By limiting the home’s purchase price to no more than 30% of your overall net worth, you are well diversified and have enough investments outside of your home to feel more financially free. You might not be completely financially independent with 70%+ of your net worth invested, but you’re at least heading in the right direction.

net worth home-buying guide for climbing to the top of the property ladder

I spent about 29% of my net worth on my home. Therefore, I should be feeling relatively stress free if 30% or less is the appropriate recommended limit.

However, because I utilized ~70% of my taxable stock and bond portfolio to pay cash for the house, I have seriously compromised my passive income generation. As a result, I want to find a job again to make up for the shortfall.

25% Of Net Worth Is A More Appropriate Limit

To feel great about your new forever home purchase, you may want to keep its purchase value equal to 25% of your net worth or less. If you do, you likely won’t have much financial worry because 75%+ of your net worth will either be generating enough passive income or is more easily tappable in case of an emergency.

For example, if your net worth is $3 million, you may want to limit your next home purchase to $750,000, instead of $900,000. If your net worth is $10 million, a $2.5 million home may be more appropriate instead of $3 million.

Whatever home you want to buy, multiply it by 4 to get your target net worth figure. If your net worth isn’t at the target net worth or greater, then don’t buy the forever home until it gets there. At the very least, your net worth should be 3.4X greater than the home you want to buy.

If you have already purchased your forever home, then you can find out when you’ll finally feel at ease by multiplying the purchase price by 4.

A Primary Residence Equal To 10% Of Net Worth Feels Too Stingy

In my net worth buying guide, I also suggest aiming to have your primary residence eventually account for only 10% of your net worth or less.

However, I am now uncertain if this is a realistic goal. Achieving this goal might lead to a sense of living too frugally, potentially hindering the pursuit of happiness.

Consider living in a $300,000 home with a $3 million net worth; this might not strike a balanced lifestyle. Given the increased time spent at home, it makes sense to live in the nicest home affordable.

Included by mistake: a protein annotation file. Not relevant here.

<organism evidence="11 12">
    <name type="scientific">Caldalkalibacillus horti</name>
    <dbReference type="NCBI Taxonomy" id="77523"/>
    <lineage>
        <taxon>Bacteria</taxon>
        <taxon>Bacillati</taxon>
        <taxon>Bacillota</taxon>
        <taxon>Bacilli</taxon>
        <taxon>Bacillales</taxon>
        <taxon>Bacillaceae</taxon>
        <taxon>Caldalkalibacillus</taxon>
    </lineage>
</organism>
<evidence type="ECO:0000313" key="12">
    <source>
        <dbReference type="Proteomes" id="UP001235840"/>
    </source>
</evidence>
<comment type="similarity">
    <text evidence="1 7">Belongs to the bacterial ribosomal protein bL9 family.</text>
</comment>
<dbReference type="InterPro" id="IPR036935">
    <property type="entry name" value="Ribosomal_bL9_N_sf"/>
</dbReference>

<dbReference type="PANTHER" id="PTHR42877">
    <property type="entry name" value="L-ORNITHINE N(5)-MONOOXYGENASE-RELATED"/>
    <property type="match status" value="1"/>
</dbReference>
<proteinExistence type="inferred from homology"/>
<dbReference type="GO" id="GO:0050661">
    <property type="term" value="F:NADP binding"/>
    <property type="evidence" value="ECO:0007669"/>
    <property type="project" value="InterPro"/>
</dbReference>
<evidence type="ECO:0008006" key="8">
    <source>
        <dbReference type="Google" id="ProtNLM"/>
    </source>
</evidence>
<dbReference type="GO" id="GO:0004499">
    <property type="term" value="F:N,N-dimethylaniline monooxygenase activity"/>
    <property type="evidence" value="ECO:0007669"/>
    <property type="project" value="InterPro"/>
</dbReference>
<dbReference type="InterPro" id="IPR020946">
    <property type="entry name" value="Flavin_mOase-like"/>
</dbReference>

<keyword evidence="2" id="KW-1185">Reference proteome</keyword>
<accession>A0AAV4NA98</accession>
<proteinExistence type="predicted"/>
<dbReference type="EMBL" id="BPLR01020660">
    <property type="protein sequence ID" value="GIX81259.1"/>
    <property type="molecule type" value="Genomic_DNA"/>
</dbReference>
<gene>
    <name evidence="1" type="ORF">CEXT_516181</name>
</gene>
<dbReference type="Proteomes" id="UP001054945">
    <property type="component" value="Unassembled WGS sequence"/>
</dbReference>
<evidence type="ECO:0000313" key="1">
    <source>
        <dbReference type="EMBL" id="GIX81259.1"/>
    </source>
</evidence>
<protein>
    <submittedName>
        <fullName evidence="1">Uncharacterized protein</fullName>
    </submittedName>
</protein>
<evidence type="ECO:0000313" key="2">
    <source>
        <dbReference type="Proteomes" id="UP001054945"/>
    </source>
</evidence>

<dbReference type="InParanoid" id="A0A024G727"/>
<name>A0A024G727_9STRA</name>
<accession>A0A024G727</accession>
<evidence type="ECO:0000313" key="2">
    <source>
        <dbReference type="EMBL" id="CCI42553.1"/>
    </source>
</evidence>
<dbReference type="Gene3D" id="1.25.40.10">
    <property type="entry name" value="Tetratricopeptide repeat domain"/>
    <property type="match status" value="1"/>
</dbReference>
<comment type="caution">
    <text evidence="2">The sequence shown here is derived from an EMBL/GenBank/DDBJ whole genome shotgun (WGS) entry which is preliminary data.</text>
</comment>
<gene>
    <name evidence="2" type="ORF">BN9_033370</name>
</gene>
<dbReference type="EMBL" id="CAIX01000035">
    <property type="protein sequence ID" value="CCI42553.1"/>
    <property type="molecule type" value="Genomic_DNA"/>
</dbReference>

I would personally feel dissatisfied living in the home we bought in 2014. While it’s currently valued at about 10% of our net worth, it isn’t sufficient for our family of four. Both my wife and I work from home, so we decided to rent it out for semi-passive income.

Rather than adhering strictly to the 10% goal, consider flipping it around and using it as motivation to build a net worth equal to 10 times the value of your primary residence. For example, if you currently reside in a $750,000 house, strive to achieve a $7.5 million net worth before you die.

Of course, you don’t have to go to this extreme. But if you’re someone who enjoys a financial challenge, this is a good one to consider.

The Net Worth Guide Is Different For First-time Homebuyers

For first-time homebuyers, you will most likely spend way more than 100% of your net worth on the purchase price of a home. For example, you might have a net worth of $100,000 and buy a $400,000 home. That’s fine if you follow my 30/30/3-5 home buying rule and have income upside, as most first-time homebuyers do.

When you’re younger and have a lot of energy left to grind in your career, you tend to have less fear. But as you get wealthier and older, your energy will fade.

If you decide to retire early or take things easier, having your home equal to more than 50% of your net worth is going to bring about unnecessary stress, especially if you still have a mortgage.

Even if you don’t have a mortgage, due to your net worth composition, you might not be able to generate enough passive income to cover your living expenses. Hence, I strongly suggest following both of my home-buying guides.

Hedonic Adaptation Happens Quickly With Homeownership

As you can tell from my home buying guides, getting to the top of the property ladder is both subjective and objective. They are based on my experience owning multiple homes since 2003, meticulously recording my journey, and financial logic.

To me, the top of the property ladder is owning a home worth 5X your annual household income or 30% of your net worth. The farther you push these limits, the more likely you’ll be overly stressed out and experience buyer’s remorse.